The reason could be that preparation seems to lend itself better to structured approaches popular in academic and business books and articles. Planning can be broken down into phases, tasks, and predictable discrete units that can be submitted to templates and repetitions. It aligns with expectations of the corporate world’s logic since public and many private companies are run by boards that expect some level of preparation for the future. Publicly traded companies are measured on their predictability. This creates pressure for plans throughout the organization. We need a hiring plan, a financial plan, a development plan, etc. No one ever asks how to make sure to make the best of opportunity.
Opportunity is much less amenable to the logic of the corporate world. Although it has its shining moment as the O in SWOT, this is really just a stepping stone to more preparation and planning. It is a nod to the acceptance of opportunity but not really a way to integrate it into governance.
Opportunity cannot be predicted and hence not easily quantified or turned into KPIs and reports but it is still a fundamental part of how the world works. It is also something that you can be better or worse at cultivating. Since opportunity depends on a stochastic element, we need to look at how to engage with such unforeseen and unforeseeable contingencies.
The following are important ways to identify opportunities at different levels.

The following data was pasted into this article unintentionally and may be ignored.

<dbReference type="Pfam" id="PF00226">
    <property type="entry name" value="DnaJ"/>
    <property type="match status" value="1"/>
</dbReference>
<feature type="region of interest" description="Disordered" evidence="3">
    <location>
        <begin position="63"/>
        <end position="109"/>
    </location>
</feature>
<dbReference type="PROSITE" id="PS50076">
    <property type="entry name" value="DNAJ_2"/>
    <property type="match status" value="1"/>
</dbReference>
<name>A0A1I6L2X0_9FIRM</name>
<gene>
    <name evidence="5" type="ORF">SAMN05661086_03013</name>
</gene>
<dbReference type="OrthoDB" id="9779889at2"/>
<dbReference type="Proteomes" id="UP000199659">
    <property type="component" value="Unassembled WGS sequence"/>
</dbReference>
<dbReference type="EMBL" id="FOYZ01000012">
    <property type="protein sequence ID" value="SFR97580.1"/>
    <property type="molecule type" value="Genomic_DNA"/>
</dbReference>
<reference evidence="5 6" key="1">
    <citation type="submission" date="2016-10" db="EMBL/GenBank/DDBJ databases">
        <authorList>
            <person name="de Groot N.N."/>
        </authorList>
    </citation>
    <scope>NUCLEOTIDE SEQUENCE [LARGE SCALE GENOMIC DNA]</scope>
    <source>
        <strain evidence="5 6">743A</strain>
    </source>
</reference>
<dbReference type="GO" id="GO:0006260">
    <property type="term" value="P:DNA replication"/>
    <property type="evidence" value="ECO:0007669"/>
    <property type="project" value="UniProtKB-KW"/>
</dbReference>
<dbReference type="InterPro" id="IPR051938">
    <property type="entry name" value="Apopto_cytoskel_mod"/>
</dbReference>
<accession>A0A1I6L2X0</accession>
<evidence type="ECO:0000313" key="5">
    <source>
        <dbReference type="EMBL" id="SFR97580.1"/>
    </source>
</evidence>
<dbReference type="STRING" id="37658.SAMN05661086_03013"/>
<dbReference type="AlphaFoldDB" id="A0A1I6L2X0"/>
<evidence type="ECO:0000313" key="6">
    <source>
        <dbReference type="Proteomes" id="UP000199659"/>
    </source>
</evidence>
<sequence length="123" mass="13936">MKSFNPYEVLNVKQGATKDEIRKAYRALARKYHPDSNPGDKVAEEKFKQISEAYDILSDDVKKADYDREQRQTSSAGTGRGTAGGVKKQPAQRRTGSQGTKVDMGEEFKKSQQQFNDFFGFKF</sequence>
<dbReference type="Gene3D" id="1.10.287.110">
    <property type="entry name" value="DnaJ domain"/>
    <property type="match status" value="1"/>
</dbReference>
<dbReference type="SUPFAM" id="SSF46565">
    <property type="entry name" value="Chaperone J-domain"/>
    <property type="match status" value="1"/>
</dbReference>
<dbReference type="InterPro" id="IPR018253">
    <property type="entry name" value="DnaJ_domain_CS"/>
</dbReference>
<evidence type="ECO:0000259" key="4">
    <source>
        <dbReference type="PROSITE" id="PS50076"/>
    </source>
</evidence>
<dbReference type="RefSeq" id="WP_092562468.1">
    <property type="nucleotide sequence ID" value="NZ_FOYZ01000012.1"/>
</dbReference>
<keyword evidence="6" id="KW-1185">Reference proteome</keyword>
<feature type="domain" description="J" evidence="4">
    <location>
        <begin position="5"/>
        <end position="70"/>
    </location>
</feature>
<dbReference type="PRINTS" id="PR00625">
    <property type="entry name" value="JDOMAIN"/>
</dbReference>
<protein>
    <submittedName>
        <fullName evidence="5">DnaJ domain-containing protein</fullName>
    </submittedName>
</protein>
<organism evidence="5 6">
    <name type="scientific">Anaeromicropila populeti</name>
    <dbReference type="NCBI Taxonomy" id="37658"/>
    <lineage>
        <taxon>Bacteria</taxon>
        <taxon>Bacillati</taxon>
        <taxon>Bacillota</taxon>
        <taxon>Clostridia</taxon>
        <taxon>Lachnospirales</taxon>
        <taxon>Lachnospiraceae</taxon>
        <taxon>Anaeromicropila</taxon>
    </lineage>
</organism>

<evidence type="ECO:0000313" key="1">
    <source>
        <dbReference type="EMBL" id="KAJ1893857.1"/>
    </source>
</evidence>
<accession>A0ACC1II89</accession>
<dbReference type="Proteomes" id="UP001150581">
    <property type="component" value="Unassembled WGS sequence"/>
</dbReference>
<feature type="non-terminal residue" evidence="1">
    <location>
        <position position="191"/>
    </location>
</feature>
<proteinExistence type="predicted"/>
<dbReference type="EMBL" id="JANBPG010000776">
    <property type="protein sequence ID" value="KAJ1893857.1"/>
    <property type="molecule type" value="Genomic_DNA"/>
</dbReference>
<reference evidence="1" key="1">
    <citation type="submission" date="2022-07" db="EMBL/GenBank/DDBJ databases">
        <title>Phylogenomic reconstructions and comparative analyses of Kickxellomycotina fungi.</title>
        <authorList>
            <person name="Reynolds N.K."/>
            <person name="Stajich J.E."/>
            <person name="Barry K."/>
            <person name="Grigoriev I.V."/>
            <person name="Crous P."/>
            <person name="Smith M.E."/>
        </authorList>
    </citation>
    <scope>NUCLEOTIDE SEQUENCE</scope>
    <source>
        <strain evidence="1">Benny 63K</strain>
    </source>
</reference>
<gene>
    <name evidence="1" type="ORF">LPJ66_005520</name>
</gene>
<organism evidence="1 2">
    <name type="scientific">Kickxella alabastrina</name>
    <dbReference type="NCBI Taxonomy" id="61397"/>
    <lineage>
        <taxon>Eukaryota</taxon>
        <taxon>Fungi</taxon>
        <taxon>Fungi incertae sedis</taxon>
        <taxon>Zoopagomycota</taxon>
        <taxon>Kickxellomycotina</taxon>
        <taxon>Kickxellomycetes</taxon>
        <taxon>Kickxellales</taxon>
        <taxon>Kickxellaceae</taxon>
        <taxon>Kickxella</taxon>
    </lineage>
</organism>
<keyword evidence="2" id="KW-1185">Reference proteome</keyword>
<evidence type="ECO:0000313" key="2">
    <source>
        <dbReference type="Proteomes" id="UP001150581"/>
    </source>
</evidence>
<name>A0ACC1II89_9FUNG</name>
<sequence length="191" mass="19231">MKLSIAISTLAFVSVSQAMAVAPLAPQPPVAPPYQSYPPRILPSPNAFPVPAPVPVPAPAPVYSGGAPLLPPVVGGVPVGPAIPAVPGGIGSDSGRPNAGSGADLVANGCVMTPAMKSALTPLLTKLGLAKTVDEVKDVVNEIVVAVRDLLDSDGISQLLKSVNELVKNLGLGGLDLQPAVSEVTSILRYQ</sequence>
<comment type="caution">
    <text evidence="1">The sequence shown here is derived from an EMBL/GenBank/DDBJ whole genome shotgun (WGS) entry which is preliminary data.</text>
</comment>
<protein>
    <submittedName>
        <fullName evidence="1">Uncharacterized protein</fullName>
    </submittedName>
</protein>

Awareness – if we are unaware of what is going on around us we are never going to see any opportunities. The first step is to actually monitor what is going on. If you are at the level of a company this means monitoring the market, competitors, customers, and everything else that is directly or indirectly a key part of your environment. It also works at the level of the individual employee where it means looking for new tasks and jobs internally as well as externally. From the point of view of a project, anything that can affect the deliverables and plan should be monitored closely. Monitoring the world around us is key to identifying opportunities and takes many forms. At a corporate level industry reports and competitor analyses are continuously done. Employees may survey job sites and LinkedIn and the project manager usually maintains a risk log. Bringing this front and center is the first step to increasing focus on opportunities.